PAUL FAITH / AFP
Gold prices edged higher on Thursday after the European Union and U.K. reached a preliminary Brexit deal, with worries that a deal may not pass a weekend vote in the British parliament and signs of a weakness in the U.S. economy providing support for the haven metal.
“Gold’s gains after an initial small sell off suggest that many market participants remain skeptical of this latest Brexit ‘deal’,” and British Prime Minister Boris Johnson’s ability to get both the Democratic Unionist Party in Northern Ireland and the UK parliament to agree to the deal,” said Mark O’Byrne, research director at GoldCore in Dublin, told MarketWatch.
Gold for December delivery on Comex climbed by $4.30, or 0.3%, to settle at $1,498.30 an ounce. Prices for the most-active contract settled at their highest since Oct. 10, according to FactSet data.
December silver , meanwhile, gained 18.5 cents, or 1.1%, at $17.612 an ounce, following a 0.3% gain on Wednesday.
Johnson and European Commission President Jean-Claude Juncker, agreed on a pact that would see an orderly exit for Britain from the European Union. However, Johnson needs parliamentary approval, with a vote set for Saturday that appears unlikely to be greenlighted by legislators.
Doubts about Johnson getting a Brexit deal to pass may continue to support safe haven gold buying but on Thursday the tentative deal provided a boost to the sterling /zigman2/quotes/210561263/realtime/sampled GBPUSD +0.2302% . That contributed to a weaker U.S. dollar, which offers support to dollar-denominated gold prices. The ICE U.S. Dollar Index /zigman2/quotes/210598269/delayed DXY -0.23% was down 0.4% at 97.607 in Thursday dealings.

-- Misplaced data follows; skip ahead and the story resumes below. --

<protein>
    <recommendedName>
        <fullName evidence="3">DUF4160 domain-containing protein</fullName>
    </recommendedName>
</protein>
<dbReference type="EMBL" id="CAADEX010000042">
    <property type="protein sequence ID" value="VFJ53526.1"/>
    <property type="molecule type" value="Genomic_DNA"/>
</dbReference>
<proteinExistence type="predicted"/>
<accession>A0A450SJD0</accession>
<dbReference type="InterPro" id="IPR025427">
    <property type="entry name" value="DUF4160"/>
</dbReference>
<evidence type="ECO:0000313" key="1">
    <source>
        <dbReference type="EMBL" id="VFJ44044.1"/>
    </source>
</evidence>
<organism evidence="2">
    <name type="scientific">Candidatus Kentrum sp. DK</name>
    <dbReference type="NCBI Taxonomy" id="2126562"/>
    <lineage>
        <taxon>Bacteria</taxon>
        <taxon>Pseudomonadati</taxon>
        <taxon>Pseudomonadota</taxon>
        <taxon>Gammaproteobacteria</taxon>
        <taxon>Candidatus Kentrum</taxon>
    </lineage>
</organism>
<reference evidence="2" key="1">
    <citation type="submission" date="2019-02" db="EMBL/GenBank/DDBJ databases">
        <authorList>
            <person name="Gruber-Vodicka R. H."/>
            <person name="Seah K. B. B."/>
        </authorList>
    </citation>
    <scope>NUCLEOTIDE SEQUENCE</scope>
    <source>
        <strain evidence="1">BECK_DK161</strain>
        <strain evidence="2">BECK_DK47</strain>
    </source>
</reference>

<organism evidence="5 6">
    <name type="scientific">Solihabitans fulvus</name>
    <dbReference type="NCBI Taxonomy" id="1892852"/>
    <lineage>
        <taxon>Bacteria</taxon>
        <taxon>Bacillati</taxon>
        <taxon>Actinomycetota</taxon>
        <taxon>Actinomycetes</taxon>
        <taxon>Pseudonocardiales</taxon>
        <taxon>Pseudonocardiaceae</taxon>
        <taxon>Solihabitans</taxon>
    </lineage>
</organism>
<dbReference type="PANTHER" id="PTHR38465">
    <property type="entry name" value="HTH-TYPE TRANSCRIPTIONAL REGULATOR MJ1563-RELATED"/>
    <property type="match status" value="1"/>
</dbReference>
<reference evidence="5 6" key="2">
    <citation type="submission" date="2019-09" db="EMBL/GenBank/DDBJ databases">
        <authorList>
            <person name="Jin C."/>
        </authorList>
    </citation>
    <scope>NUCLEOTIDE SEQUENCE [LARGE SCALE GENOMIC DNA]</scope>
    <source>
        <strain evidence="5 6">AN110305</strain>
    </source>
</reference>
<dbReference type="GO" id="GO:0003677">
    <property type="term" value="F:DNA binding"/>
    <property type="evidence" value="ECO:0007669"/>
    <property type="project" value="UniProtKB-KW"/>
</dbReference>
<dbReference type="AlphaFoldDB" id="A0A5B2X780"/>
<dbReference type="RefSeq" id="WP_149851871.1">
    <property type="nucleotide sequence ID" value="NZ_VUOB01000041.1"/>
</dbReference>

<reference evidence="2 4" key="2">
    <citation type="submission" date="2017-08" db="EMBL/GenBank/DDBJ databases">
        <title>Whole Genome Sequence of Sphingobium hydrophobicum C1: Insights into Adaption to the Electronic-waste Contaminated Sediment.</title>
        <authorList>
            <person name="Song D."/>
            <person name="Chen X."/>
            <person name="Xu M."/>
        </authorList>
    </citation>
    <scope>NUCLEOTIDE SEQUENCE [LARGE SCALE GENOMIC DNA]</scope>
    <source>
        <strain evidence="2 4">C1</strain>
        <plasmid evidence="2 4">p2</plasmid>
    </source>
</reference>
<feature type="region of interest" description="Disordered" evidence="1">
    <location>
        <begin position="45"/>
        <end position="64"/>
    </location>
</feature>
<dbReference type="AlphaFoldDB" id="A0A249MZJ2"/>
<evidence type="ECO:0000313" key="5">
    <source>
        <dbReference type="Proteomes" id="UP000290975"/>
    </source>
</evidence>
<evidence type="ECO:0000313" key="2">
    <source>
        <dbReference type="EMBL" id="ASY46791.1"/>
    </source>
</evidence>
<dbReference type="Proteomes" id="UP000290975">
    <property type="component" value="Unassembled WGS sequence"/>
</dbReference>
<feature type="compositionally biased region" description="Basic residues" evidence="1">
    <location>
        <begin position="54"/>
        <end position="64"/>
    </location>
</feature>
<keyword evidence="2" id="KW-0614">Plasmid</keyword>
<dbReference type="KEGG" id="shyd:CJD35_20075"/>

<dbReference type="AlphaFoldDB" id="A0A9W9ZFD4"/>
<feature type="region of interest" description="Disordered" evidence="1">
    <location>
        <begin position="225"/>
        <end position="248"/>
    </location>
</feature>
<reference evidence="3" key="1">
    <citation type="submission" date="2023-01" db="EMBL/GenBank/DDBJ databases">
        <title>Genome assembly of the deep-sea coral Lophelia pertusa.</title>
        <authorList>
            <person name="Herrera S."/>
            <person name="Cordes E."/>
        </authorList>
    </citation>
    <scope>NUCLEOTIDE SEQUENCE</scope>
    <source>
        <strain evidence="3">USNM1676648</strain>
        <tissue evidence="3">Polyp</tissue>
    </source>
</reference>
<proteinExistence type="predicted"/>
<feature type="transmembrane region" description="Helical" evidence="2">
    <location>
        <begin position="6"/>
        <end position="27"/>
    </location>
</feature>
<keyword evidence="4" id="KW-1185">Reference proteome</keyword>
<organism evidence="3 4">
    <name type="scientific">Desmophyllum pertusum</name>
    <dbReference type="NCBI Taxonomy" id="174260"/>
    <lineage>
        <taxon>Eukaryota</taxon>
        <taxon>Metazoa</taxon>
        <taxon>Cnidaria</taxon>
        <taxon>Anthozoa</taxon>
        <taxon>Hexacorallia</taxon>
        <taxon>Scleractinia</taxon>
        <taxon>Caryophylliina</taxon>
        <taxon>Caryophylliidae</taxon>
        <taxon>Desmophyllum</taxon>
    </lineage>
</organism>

“Gold is seeing buyers emerge and it seems it is only a matter of time before we see another run towards the $1,500 an ounce level,” said Edward Moya, senior market analyst at Oanda, in a daily research note.
Meanwhile, investors digested a batch of mostly weaker-than-expected U.S. data, which could cement expectations for interest-rate cuts from the Fed. The Philadelphia Fed said its gauge of business activity fell to 5.6 in October from 12 in September, with economists polled by Econoday expecting a 7.1 reading and a report on industrial production from the Federal Reserve fell 0.4% in September, marking the biggest drop since April.
Separately, data showed that U.S. housing starts slid to an annual rate of 1.26 million last month from a revised 1.39 million in August, and initial weekly jobless claims increased by 4,000 to 214,000.
Among other metals traded on Comex, December copper added nearly a penny, or 0.3%, to $2.5975 a pound. January platinum rose $2.30, or 0.3%, to $893 an ounce, while December palladium shed $4.30, or 0.3%, to $1,730.70 an ounce after settling at a record high a day earlier.